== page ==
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It’s an ad for the new EMILY’s List campaign, Madam President, which is about the need for a woman POTUS. You might also enjoy the campaign video, in which a gaggle of eloquent little girls snort at the idea that only boys can grow up to be President.

I disagree with the claim that “there’s one glass ceiling left to shatter,” because I think there are many more than that. The tumblr 100 Percent Men is proof of that. And, if my choice were between a dude President who committed to addressing gender inequities and a woman President who was, say, anti-choice, I’d choose the substantive over the symbolic.

Still, I really appreciate this video’s suggestion that our first woman President has already been born, and though the woman being sworn in at the end appears to be white (specifically, she kind of appears to be an Elizabeth Warren body double), the racial diversity among the little girls is telling and, I think, great.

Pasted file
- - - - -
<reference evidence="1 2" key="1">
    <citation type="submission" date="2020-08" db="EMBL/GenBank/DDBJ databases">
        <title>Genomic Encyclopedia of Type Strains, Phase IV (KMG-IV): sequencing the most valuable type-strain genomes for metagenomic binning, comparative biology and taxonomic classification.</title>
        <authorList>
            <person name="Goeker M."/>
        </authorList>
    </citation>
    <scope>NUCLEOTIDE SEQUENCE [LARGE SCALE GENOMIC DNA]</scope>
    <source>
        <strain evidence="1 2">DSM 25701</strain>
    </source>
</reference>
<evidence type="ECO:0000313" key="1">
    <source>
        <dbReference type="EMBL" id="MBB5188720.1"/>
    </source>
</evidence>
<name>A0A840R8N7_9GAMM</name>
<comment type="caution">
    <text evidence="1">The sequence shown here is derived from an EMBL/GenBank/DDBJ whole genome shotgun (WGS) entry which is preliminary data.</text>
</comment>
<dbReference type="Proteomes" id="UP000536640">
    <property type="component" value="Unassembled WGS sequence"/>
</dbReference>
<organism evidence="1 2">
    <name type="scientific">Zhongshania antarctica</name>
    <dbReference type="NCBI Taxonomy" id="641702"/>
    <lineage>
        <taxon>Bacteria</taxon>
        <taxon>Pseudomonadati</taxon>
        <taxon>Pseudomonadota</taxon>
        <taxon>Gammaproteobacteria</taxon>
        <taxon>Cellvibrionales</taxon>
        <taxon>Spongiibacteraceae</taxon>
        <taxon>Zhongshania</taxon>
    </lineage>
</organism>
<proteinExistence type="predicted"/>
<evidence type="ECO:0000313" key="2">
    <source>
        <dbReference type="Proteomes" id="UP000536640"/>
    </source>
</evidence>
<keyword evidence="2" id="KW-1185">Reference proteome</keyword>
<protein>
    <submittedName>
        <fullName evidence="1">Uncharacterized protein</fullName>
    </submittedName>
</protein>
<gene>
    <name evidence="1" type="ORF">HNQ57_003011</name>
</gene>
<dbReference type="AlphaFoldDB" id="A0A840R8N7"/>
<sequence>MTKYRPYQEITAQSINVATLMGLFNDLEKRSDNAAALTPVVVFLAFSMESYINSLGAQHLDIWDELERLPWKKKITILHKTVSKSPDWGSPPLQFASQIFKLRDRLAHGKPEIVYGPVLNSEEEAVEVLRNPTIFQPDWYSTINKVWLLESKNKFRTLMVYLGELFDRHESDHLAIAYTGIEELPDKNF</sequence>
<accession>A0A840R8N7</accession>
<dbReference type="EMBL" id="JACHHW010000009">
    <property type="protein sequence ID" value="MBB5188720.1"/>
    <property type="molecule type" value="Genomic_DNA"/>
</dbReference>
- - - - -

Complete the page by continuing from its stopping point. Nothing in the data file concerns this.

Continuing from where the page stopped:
If you want to learn more about the #MPOTUS campaign, EMILY’s List President Stephanie Schriock will be doing a tweetchat with @HelloGiggles at 3pm ET today.

New York, NY

Chloe Angyal is a journalist and scholar of popular culture from Sydney, Australia. She joined the Feministing team in 2009. Her writing about politics and popular culture has been published in The Atlantic, The Guardian, New York magazine, Reuters, The LA Times and many other outlets in the US, Australia, UK, and France. She makes regular appearances on radio and television in the US and Australia. She has an AB in Sociology from Princeton University and a PhD in Arts and Media from the University of New South Wales. Her academic work focuses on Hollywood romantic comedies; her doctoral thesis was about how the genre depicts gender, sex, and power, and grew out of a series she wrote for Feministing, the Feministing Rom Com Review. Chloe is a Senior Facilitator at The OpEd Project and a Senior Advisor to The Harry Potter Alliance. You can read more of her writing at chloesangyal.com

Chloe Angyal is a journalist and scholar of popular culture from Sydney, Australia.

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